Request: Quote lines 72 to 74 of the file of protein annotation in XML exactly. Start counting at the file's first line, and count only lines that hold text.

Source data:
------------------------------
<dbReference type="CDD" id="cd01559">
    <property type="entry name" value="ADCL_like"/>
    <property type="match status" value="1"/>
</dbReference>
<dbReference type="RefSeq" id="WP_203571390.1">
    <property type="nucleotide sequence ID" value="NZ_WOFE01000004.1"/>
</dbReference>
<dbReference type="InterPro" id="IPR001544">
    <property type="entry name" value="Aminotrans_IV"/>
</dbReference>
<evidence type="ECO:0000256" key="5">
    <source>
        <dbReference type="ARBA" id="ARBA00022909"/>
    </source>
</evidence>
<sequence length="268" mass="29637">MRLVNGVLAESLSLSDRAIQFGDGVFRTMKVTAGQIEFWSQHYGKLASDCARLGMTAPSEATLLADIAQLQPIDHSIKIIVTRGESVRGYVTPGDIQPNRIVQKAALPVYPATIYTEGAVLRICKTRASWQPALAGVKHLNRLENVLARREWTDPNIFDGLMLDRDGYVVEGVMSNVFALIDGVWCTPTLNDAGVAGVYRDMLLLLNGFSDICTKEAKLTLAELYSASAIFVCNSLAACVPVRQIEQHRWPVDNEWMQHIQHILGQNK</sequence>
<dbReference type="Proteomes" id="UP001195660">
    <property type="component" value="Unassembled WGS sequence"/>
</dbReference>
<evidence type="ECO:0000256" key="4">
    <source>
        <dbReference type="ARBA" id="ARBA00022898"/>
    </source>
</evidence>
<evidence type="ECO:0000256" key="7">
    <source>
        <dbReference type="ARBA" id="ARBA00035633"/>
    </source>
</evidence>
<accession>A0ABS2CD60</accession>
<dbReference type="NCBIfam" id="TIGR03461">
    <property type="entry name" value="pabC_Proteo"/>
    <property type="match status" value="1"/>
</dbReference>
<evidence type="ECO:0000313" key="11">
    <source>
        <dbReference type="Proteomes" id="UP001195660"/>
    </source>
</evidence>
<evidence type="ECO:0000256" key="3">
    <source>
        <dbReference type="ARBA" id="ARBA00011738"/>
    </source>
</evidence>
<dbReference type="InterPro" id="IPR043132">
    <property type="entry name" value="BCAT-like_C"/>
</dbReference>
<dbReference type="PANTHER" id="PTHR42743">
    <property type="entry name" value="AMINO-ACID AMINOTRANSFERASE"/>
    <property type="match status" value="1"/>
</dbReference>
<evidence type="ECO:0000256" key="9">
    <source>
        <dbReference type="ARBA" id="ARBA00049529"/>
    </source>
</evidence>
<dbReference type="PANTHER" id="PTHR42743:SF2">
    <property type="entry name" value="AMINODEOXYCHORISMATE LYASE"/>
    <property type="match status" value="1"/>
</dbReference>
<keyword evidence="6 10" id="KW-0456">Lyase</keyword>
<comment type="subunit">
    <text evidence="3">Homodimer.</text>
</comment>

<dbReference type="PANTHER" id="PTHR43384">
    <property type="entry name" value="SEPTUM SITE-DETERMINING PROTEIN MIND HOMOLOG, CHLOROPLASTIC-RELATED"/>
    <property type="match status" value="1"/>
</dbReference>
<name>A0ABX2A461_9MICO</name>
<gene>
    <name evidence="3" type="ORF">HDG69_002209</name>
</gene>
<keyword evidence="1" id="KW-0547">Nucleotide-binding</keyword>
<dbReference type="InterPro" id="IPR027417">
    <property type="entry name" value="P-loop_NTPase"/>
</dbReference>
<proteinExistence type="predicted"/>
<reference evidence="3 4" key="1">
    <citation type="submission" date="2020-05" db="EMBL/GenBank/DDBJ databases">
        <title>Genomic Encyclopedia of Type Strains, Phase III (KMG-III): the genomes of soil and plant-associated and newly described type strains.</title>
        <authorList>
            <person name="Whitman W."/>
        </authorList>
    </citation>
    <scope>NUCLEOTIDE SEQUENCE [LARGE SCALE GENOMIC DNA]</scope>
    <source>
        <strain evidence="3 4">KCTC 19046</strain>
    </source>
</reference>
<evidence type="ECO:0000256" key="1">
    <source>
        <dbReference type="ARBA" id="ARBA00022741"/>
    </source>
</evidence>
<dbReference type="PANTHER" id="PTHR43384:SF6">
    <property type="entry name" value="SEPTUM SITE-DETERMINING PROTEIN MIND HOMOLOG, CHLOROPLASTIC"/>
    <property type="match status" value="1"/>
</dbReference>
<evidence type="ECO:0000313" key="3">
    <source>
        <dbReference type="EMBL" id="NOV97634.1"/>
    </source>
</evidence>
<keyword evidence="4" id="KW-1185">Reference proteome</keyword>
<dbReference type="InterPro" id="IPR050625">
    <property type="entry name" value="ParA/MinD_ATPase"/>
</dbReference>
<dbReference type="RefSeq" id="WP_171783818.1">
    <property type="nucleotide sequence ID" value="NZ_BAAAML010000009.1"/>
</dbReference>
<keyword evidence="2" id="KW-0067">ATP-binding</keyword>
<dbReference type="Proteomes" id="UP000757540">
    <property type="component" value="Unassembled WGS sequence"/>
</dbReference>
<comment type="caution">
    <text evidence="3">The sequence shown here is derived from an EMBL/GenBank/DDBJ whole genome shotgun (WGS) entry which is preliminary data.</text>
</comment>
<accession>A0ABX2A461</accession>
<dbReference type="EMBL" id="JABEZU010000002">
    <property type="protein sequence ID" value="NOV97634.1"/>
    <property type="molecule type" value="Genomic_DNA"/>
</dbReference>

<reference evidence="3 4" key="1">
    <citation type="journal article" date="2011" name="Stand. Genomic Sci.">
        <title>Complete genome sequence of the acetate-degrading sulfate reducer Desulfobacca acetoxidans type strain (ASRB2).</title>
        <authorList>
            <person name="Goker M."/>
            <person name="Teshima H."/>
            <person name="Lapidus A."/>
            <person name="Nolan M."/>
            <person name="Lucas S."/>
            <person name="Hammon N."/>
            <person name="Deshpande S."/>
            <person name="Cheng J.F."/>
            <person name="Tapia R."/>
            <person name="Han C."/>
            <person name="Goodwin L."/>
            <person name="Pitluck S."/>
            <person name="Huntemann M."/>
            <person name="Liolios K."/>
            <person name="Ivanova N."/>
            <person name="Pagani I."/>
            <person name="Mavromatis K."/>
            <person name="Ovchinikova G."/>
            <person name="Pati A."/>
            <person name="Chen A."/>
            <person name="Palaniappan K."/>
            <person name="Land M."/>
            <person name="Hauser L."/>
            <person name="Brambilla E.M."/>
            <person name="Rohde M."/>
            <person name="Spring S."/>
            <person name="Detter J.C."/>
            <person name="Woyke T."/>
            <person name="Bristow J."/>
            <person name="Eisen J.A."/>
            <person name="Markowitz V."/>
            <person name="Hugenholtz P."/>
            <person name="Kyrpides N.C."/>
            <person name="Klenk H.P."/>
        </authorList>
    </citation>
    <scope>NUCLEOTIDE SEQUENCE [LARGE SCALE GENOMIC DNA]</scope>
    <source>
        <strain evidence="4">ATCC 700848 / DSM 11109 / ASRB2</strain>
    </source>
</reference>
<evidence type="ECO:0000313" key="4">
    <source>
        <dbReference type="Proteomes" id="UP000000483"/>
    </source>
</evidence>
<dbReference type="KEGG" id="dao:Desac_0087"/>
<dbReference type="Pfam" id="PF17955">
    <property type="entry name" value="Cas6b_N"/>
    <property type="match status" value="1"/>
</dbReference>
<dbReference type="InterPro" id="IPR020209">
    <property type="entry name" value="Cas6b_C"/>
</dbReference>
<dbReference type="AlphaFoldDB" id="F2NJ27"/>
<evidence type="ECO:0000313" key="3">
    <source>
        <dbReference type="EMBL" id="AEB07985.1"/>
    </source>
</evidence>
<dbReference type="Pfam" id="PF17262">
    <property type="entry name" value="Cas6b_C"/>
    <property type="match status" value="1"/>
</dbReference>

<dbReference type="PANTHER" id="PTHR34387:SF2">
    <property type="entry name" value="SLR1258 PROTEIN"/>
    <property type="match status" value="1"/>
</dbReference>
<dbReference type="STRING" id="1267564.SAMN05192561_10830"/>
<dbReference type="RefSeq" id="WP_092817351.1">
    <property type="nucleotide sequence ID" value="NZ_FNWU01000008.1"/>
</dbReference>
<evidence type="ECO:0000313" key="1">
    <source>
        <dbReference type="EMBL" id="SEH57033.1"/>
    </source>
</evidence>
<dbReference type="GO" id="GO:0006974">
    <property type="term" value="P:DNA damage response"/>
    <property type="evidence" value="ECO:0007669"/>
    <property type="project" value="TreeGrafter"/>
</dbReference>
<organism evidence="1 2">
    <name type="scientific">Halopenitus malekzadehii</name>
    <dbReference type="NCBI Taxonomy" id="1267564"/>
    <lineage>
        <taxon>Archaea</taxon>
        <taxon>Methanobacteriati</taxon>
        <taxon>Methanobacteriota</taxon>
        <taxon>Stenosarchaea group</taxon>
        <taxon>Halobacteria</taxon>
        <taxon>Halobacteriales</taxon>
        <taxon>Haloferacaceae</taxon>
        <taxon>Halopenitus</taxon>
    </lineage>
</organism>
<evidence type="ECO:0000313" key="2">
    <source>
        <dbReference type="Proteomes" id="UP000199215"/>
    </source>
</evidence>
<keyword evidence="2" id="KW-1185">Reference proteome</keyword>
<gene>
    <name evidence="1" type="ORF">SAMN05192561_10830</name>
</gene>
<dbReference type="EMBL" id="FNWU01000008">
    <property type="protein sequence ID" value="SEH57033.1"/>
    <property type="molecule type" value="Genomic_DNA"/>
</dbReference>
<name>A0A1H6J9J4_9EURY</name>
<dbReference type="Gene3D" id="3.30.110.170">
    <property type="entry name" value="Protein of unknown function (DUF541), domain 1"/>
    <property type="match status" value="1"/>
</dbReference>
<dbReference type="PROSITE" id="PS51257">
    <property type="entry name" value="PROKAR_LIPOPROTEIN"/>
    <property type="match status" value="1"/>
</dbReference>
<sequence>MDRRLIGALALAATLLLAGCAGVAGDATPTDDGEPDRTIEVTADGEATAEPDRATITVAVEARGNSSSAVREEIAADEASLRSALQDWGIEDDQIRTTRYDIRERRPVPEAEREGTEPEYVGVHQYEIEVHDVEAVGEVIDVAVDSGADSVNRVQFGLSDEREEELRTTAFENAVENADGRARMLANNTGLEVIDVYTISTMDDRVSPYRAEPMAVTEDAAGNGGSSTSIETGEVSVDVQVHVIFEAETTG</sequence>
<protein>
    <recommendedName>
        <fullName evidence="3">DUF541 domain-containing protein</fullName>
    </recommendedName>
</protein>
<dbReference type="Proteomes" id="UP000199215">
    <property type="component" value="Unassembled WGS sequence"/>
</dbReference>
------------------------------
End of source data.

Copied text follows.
</gene>
<keyword evidence="1" id="KW-0547">Nucleotide-binding</keyword>
<dbReference type="InterPro" id="IPR027417">